It’s hard to believe that we have now been in Kenya for a full week. What’s even harder to believe is that we only have one more day with the amazing Ray of Hope community. The children at Ray of Hope look to their teacher Evelyn as a mother and their teacher Alfred as a father, many of them have only one or neither of their biological parents. And both Evelyn and Alfred look to the children as extensions of themselves. I think it was the day before yesterday when Evelyn told us that she will never leave Kawangware because her children must always know where they can find her. They are more than just teachers of these children they are true caregivers! We have been so blessed to have been allowed into their family.
Today we were told by our wonderful computer teacher, Ruben, that our blog is dull….so here is my attempt at livening it up!
Over the past week we have worked on several projects with the children, the biggest of which were “My Life” books. We took pictures of each child and printed them so that they could place this picture in the book. We also printed the pictures we took of the families we visited on home visits Wednesday. Giving the pictures to the children today was so amazing. They just LOVED being able to see themselves. And the children that got pictures of themselves and their families were even more thrilled. Time and time again I was moved to tears. It is purely remarkable the amount of happiness and joy they receive from the things we take the most for granted. When Benita made t-shirts with the kids yesterday for them to wear on the field trip tomorrow (to an animal orphanage!!!!!) they treated those t-shirts with the care and gentleness that we would treat silk. I am reminded over and over again how blessed I am and how much I have taken for granted in my life. This trip; and specifically the Ray of Hope family has forever changed my life. I will never forget the faces, the voices, the laughter, the song, and the friends this week has brought into my life.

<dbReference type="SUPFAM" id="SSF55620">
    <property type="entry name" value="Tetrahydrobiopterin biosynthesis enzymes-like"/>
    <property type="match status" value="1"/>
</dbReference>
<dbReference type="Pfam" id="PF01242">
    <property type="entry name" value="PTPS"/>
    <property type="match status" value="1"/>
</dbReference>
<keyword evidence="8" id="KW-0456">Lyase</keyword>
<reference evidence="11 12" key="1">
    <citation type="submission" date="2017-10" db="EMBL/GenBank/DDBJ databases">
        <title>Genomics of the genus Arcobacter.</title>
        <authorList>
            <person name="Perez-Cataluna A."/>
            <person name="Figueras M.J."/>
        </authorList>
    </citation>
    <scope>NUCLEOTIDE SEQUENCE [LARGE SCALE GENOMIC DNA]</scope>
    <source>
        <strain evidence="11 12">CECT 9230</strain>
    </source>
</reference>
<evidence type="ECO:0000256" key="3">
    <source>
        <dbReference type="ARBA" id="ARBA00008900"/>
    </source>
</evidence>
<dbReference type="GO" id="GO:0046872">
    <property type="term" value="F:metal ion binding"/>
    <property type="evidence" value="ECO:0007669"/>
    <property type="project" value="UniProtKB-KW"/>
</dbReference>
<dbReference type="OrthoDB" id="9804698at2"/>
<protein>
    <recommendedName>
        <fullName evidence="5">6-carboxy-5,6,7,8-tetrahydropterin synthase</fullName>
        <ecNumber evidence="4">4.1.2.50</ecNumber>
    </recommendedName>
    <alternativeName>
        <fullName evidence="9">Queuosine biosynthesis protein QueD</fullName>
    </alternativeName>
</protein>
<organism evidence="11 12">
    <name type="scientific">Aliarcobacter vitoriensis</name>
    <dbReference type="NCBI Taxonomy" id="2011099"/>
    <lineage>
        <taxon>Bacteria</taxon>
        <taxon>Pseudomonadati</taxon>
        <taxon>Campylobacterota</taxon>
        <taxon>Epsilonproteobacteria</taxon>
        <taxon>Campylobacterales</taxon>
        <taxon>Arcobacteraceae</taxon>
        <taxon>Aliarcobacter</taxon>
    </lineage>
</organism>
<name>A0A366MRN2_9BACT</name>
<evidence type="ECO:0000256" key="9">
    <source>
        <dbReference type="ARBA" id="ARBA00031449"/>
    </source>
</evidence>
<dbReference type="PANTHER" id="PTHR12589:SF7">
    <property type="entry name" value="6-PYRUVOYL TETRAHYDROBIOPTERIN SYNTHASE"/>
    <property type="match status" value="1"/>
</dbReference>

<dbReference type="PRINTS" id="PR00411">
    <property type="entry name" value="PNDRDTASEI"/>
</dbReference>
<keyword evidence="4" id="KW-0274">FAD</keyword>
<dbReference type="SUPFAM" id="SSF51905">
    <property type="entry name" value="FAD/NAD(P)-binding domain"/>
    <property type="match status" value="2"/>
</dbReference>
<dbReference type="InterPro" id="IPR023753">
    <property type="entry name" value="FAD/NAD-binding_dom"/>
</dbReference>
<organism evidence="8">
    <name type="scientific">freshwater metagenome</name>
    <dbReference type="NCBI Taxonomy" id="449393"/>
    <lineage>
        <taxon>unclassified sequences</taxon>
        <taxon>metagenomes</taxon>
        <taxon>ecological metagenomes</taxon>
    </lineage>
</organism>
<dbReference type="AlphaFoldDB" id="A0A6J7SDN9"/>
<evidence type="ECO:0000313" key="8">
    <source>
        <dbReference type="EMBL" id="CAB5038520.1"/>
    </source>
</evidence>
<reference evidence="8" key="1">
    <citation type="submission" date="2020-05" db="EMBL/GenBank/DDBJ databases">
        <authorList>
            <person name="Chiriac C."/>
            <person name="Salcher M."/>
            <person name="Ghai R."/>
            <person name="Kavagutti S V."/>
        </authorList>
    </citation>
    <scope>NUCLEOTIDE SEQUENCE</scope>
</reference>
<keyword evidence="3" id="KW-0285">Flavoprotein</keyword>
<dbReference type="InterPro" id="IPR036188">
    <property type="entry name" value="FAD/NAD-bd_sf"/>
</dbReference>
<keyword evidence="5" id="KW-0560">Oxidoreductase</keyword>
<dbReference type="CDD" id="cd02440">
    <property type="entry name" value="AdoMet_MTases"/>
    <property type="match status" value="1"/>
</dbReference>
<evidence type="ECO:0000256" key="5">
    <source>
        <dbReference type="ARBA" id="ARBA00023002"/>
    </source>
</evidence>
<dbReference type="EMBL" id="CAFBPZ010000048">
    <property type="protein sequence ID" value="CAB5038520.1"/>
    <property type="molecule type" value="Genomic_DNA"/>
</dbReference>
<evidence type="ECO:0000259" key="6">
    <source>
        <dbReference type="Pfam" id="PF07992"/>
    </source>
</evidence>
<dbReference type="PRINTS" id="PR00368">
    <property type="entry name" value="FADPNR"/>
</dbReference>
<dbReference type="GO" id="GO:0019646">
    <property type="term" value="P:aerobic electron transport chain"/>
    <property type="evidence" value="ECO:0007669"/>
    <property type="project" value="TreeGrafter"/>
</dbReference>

Now for a few funny quotes of the week (we hope you find them as funny as we have)
“You just referred to yourself in 3rd person…that was strange” Kelli
“I’m a wildcat….raaarrrrrhhh” Robin
“Was it a bag of poo-poo or pee-pee?” Ruben (asking about a child’s story)
“He called it ‘mula’ he forgot the ‘pu’” Pastor Karen
Some of the younger students were the last to visit the computer lab. They were oh so careful with the new computers, each attentive and very excited to dive in. Students here are extremely disciplined- when the instructor asks a question the responses are often prompt and in unison. A simple “good morning” will be responded to immediately by 25 voices saying good morning in perfect harmony. It was explained that computers are not in high use yet in business in Kenya, so imagine the thrill of the little ones, many who may have only seen computers from afar or in pictures. The Windows boot-up tune elicited giggles, and at the end of the lesson when the kids got to gently close the laptops and hear the lid snap closed, there were delighted grins on the faces of the youngest.
The staff at Ray of Hope never thought there would be computers for the students, and we were told that with the laptops the guardians and parents believe their kids will have a chance at success. We were also told that a computer lab will be seen as evidence that Ray of Hope is doing well, increasing the likelihood of funding and supplies for other parts of the organization, including food for distribution.